The UK’s Competition and Markets Authority (CMA) has opened a formal probe into Amazon and Google over concerns that they have not been doing enough to combat fake reviews on their sites.
“Our worry is that millions of online shoppers could be misled by reading fake reviews and then spending their money based on those recommendations. Equally, it’s simply not fair if some businesses can fake 5-star reviews to give their products or services the most prominence, while law-abiding businesses lose out,” Andrea Coscelli, the CMA’s Chief Executive, is quoted in a press release.
CMA will gather further information to determine whether these two firms may have broken consumer law by taking insufficient action to protect shoppers from fake reviews.
Coscelli said CMA is investigating concerns that Amazon and Google have not been doing enough to prevent or remove fake reviews to protect customers and honest businesses.
“It’s important that these tech platforms take responsibility, and we stand ready to take action if we find that they are not doing enough,” she is quoted as saying.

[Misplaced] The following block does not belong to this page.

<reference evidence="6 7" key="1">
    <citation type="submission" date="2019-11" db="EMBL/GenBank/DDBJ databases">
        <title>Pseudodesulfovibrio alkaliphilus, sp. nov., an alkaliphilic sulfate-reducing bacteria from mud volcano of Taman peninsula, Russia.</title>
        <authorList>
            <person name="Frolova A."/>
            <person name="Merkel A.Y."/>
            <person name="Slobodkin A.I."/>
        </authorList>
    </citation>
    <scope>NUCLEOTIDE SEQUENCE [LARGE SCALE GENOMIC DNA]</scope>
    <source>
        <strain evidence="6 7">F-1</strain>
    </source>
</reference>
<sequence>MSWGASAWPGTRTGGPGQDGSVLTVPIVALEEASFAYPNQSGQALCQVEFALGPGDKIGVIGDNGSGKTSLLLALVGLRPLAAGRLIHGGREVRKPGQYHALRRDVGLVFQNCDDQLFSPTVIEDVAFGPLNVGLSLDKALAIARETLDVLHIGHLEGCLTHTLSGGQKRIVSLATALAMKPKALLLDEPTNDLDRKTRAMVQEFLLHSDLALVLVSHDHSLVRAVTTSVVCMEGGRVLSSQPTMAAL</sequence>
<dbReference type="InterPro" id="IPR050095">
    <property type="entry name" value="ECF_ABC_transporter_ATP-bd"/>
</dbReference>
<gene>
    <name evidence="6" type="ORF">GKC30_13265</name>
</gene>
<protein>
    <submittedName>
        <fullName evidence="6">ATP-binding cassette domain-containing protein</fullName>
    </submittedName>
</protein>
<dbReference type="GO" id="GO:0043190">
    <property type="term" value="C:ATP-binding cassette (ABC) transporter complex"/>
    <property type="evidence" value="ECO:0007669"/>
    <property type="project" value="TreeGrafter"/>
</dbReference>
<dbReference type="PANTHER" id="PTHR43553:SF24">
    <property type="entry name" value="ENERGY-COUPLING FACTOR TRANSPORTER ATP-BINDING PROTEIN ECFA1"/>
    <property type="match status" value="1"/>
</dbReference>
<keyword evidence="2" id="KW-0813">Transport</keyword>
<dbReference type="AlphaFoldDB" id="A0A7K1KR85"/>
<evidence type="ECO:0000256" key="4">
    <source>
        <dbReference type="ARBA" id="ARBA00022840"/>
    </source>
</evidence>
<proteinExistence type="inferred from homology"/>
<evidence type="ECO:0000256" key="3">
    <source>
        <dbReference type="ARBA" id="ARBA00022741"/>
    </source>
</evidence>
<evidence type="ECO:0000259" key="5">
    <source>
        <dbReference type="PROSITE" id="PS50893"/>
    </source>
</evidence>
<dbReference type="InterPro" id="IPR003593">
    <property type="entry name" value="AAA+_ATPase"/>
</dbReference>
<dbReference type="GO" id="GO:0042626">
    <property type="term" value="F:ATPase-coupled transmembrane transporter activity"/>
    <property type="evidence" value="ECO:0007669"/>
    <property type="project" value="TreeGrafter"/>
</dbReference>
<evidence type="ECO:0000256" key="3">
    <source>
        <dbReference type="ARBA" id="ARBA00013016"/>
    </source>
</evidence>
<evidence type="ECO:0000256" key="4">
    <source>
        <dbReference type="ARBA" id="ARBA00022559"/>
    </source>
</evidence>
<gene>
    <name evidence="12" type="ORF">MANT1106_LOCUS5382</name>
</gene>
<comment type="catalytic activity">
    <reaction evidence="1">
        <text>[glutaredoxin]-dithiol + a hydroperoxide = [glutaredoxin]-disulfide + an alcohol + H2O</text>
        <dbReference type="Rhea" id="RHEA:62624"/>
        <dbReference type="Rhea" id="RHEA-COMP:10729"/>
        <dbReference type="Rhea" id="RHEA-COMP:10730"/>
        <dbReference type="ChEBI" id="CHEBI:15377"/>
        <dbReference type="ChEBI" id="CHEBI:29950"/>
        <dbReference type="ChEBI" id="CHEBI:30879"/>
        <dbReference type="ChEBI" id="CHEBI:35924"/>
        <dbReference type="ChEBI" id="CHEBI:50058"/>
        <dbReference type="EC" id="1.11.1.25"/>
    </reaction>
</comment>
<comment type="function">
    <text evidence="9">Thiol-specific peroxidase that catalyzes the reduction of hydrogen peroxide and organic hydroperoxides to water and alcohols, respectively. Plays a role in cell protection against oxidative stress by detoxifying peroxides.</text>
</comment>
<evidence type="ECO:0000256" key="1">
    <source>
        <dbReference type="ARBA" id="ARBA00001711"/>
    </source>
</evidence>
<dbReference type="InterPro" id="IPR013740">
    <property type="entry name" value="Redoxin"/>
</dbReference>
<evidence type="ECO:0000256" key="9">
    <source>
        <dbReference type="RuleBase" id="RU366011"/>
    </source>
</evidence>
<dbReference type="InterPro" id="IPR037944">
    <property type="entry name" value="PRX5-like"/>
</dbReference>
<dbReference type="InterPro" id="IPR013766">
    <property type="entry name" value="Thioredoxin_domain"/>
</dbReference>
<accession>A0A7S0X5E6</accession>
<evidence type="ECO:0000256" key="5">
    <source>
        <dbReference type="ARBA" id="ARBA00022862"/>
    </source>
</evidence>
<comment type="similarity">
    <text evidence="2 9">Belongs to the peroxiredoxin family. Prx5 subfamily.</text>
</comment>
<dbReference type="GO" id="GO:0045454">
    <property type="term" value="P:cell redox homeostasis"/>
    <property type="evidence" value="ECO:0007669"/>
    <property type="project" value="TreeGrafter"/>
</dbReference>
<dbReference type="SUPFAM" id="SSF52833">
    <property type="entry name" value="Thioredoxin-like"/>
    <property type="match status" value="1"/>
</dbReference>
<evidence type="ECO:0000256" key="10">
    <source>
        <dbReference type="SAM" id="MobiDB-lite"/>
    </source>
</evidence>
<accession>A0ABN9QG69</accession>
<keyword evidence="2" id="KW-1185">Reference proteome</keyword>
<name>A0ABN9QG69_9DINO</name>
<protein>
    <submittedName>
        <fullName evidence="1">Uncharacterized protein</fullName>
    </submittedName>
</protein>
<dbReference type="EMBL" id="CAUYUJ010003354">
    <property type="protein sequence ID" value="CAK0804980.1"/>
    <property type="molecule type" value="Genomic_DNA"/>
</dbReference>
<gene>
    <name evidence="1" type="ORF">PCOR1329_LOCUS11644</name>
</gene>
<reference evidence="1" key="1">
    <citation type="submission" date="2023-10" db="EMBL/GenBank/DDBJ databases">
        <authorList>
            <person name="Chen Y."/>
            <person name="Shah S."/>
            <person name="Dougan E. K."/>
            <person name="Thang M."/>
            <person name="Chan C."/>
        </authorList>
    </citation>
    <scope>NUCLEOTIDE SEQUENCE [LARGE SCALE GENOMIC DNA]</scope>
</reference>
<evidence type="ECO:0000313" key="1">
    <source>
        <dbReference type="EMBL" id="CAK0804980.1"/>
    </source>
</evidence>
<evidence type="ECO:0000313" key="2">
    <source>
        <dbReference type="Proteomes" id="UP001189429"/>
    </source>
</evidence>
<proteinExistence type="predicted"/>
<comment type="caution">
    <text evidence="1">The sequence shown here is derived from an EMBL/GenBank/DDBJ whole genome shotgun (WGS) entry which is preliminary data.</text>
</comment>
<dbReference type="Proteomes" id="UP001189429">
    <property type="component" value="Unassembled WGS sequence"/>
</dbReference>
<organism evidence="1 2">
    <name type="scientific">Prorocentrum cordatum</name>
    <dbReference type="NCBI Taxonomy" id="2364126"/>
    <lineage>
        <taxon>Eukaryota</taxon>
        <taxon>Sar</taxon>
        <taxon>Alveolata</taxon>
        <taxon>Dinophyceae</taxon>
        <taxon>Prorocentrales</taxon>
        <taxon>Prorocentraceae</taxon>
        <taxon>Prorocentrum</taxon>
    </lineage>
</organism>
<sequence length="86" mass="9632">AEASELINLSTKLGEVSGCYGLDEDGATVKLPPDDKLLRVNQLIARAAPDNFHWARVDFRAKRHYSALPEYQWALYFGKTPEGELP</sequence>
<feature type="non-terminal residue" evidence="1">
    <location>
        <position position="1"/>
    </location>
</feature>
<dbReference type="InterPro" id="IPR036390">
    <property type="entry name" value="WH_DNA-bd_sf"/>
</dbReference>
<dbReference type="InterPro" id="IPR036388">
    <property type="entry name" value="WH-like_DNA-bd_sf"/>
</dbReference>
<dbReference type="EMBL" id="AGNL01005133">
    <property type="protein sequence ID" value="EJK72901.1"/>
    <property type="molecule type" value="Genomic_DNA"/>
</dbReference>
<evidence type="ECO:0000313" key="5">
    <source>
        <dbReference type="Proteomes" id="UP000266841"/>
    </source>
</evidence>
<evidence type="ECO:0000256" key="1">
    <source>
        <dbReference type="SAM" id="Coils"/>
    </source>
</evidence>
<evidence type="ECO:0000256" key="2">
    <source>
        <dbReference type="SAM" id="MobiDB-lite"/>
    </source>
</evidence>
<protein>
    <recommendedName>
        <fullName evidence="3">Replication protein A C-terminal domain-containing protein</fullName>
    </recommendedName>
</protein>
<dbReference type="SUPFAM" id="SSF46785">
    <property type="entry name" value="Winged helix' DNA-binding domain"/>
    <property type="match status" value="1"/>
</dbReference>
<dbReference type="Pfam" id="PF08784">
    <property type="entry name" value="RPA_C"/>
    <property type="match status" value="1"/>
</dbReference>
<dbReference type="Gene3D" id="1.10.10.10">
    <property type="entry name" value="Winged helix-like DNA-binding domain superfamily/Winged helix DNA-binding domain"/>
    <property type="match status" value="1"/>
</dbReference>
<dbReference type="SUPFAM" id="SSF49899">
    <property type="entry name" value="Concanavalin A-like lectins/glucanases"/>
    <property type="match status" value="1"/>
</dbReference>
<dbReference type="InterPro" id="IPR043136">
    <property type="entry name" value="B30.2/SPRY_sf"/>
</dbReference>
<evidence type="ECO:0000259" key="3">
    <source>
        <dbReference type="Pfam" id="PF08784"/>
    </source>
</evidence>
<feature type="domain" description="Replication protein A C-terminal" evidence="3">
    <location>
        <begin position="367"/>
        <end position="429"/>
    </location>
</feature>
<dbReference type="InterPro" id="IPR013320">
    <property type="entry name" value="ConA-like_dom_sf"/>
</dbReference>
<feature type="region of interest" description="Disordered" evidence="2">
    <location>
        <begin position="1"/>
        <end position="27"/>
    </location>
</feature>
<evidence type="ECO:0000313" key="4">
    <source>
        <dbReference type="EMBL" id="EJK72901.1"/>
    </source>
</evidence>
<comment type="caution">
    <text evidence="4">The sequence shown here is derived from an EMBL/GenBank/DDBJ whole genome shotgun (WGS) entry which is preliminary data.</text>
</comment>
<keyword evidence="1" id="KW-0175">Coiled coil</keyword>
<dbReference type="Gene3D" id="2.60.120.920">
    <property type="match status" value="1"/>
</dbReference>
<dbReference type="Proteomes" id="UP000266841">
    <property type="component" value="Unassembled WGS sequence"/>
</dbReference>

Regulators are concerned whether Amazon and Google have been doing enough to detect fake and misleading reviews or suspicious patterns of behavior. For example, where the same users have reviewed the same range of products or businesses at similar times to each other, and there is no connection between those products or businesses – or where the review suggests that the reviewer has received a payment or other incentive to write a positive review.
The CMA is also concerned that Amazon’s systems have been failing adequately to prevent and deter some sellers from manipulating product listings – for example, by co-opting positive reviews from other products.
Fake and misleading reviews have the potential to impact businesses’ star ratings and how prominently companies and products are displayed to consumers, changing their whole shopping experience.
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